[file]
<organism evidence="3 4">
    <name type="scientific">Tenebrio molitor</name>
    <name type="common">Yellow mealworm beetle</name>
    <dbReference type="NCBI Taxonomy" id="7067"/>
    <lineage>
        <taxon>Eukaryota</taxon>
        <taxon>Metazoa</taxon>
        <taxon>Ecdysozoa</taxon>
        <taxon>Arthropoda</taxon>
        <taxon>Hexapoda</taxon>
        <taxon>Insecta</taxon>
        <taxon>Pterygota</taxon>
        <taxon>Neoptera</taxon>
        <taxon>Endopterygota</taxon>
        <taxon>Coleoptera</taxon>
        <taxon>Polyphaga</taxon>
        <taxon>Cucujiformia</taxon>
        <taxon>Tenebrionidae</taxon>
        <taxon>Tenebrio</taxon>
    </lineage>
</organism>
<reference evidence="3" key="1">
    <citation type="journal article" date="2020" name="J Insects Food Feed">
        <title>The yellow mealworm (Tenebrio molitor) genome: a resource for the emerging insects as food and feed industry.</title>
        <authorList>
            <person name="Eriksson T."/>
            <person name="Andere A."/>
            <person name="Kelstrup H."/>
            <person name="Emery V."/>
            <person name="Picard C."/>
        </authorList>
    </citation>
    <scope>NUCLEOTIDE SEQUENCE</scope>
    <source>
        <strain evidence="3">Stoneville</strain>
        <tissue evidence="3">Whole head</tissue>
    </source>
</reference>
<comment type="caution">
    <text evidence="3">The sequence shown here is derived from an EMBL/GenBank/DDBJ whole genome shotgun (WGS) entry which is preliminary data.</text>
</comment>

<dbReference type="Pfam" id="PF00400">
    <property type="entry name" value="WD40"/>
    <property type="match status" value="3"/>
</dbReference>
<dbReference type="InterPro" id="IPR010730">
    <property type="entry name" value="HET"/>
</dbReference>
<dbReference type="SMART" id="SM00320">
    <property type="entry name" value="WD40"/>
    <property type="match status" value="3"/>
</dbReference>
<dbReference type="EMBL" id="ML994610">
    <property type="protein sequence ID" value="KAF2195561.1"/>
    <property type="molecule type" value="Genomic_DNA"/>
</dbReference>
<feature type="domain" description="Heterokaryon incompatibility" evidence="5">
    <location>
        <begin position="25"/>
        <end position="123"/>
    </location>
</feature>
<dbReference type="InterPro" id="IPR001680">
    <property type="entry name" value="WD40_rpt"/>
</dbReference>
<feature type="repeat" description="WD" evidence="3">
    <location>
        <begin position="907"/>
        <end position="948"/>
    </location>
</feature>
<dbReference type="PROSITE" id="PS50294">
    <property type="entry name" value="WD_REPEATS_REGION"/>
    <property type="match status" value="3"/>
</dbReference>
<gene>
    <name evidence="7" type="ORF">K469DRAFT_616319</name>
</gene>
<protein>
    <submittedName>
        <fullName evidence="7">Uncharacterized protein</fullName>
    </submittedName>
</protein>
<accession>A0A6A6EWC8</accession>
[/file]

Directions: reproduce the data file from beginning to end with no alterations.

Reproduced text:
<organism evidence="3 4">
    <name type="scientific">Tenebrio molitor</name>
    <name type="common">Yellow mealworm beetle</name>
    <dbReference type="NCBI Taxonomy" id="7067"/>
    <lineage>
        <taxon>Eukaryota</taxon>
        <taxon>Metazoa</taxon>
        <taxon>Ecdysozoa</taxon>
        <taxon>Arthropoda</taxon>
        <taxon>Hexapoda</taxon>
        <taxon>Insecta</taxon>
        <taxon>Pterygota</taxon>
        <taxon>Neoptera</taxon>
        <taxon>Endopterygota</taxon>
        <taxon>Coleoptera</taxon>
        <taxon>Polyphaga</taxon>
        <taxon>Cucujiformia</taxon>
        <taxon>Tenebrionidae</taxon>
        <taxon>Tenebrio</taxon>
    </lineage>
</organism>
<reference evidence="3" key="1">
    <citation type="journal article" date="2020" name="J Insects Food Feed">
        <title>The yellow mealworm (Tenebrio molitor) genome: a resource for the emerging insects as food and feed industry.</title>
        <authorList>
            <person name="Eriksson T."/>
            <person name="Andere A."/>
            <person name="Kelstrup H."/>
            <person name="Emery V."/>
            <person name="Picard C."/>
        </authorList>
    </citation>
    <scope>NUCLEOTIDE SEQUENCE</scope>
    <source>
        <strain evidence="3">Stoneville</strain>
        <tissue evidence="3">Whole head</tissue>
    </source>
</reference>
<comment type="caution">
    <text evidence="3">The sequence shown here is derived from an EMBL/GenBank/DDBJ whole genome shotgun (WGS) entry which is preliminary data.</text>
</comment>

<dbReference type="Pfam" id="PF00400">
    <property type="entry name" value="WD40"/>
    <property type="match status" value="3"/>
</dbReference>
<dbReference type="InterPro" id="IPR010730">
    <property type="entry name" value="HET"/>
</dbReference>
<dbReference type="SMART" id="SM00320">
    <property type="entry name" value="WD40"/>
    <property type="match status" value="3"/>
</dbReference>
<dbReference type="EMBL" id="ML994610">
    <property type="protein sequence ID" value="KAF2195561.1"/>
    <property type="molecule type" value="Genomic_DNA"/>
</dbReference>
<feature type="domain" description="Heterokaryon incompatibility" evidence="5">
    <location>
        <begin position="25"/>
        <end position="123"/>
    </location>
</feature>
<dbReference type="InterPro" id="IPR001680">
    <property type="entry name" value="WD40_rpt"/>
</dbReference>
<feature type="repeat" description="WD" evidence="3">
    <location>
        <begin position="907"/>
        <end position="948"/>
    </location>
</feature>
<dbReference type="PROSITE" id="PS50294">
    <property type="entry name" value="WD_REPEATS_REGION"/>
    <property type="match status" value="3"/>
</dbReference>
<gene>
    <name evidence="7" type="ORF">K469DRAFT_616319</name>
</gene>
<protein>
    <submittedName>
        <fullName evidence="7">Uncharacterized protein</fullName>
    </submittedName>
</protein>
<accession>A0A6A6EWC8</accession>